An introductory course on topology and its applications in physics and geophysics will be given in the morning by a renowned specialist in the field, Pierre Delplace from the physics laboratory of ENS Lyon. The afternoon will be dedicated to collaborative workshops where the students will be able to exchange their analyzes on a few selected articles. The objective is to make them aware of the importance of interdisciplinary interactions in scientific research.

For more information, please contact and


Registration is free for members of Université Côte d’Azur. Please register soon as it helps for the organization and the number of available seats is limited. Registration will be open until the 25th of may by filling in the Waves and topology registration form.

Waves And Complexity: Nonlinearity, complex phenomena and universality for waves

With the support of CNRS and Université Côte d’Azur through the Academy of Complex Systems, the school will

  1. Underline universality of theoretical approaches aimed at describing nonlinear waves in various physical contexts
  2. Provide the necessary tools to contribute to the developement of theoretical, numerical and experimental study of complex systems and waves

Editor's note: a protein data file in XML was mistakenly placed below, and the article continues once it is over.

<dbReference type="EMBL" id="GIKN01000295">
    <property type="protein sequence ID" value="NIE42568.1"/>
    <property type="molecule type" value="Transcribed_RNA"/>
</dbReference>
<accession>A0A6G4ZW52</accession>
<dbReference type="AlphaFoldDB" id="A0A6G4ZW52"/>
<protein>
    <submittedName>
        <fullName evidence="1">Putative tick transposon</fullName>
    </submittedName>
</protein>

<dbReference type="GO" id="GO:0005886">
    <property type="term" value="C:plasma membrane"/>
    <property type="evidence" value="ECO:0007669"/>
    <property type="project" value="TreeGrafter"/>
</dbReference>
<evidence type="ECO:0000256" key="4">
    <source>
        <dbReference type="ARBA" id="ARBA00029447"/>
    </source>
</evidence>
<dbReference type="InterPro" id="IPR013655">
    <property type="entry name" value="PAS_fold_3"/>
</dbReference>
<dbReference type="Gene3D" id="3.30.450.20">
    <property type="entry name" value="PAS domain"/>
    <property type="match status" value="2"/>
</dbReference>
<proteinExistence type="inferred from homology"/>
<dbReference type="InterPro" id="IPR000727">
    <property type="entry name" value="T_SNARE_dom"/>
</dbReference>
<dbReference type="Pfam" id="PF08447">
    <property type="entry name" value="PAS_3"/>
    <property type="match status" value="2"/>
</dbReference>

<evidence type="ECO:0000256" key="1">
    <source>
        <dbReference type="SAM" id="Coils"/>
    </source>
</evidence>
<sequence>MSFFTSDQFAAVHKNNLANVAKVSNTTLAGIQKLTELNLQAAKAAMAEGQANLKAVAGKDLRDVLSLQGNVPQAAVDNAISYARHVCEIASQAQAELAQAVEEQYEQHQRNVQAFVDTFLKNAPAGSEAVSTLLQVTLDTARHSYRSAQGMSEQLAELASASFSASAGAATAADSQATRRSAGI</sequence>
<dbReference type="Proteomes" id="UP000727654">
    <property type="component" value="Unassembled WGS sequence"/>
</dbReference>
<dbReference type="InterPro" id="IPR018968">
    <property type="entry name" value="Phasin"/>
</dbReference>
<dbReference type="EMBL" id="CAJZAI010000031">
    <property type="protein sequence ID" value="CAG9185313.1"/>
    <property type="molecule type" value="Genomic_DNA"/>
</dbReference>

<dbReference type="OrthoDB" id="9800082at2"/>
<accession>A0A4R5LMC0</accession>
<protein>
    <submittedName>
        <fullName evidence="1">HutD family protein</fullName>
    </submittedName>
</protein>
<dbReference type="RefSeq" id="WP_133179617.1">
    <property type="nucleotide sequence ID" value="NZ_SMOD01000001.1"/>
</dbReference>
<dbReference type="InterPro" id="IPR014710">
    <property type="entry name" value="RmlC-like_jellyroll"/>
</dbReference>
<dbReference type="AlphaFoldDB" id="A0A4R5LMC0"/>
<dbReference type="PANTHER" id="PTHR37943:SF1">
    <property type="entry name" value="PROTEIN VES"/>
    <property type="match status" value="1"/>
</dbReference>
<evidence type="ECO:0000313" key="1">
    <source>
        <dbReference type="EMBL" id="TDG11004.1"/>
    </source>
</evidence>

3. Present recent developement and perspectives along several axis including waves and turbulence in astrophysics, quantum fluids, surface waves…

More information on the waves and complexity 2022 spring school: nonlinearity, complex phenomena and universality for waves

Graduate lecture: Surface approach to electromagnetic scattering: from classical electromagnetism to quantum effects

  • When: 20th october 2021, 10:30 AM.
  • Where: Seminar room, Institut de Physique de Nice, 1361 route des lucioles 06560, Valbonne and also online

Dr. Francesco Papoff

(Physics Department, University of Strathclyde, Scotland (UK))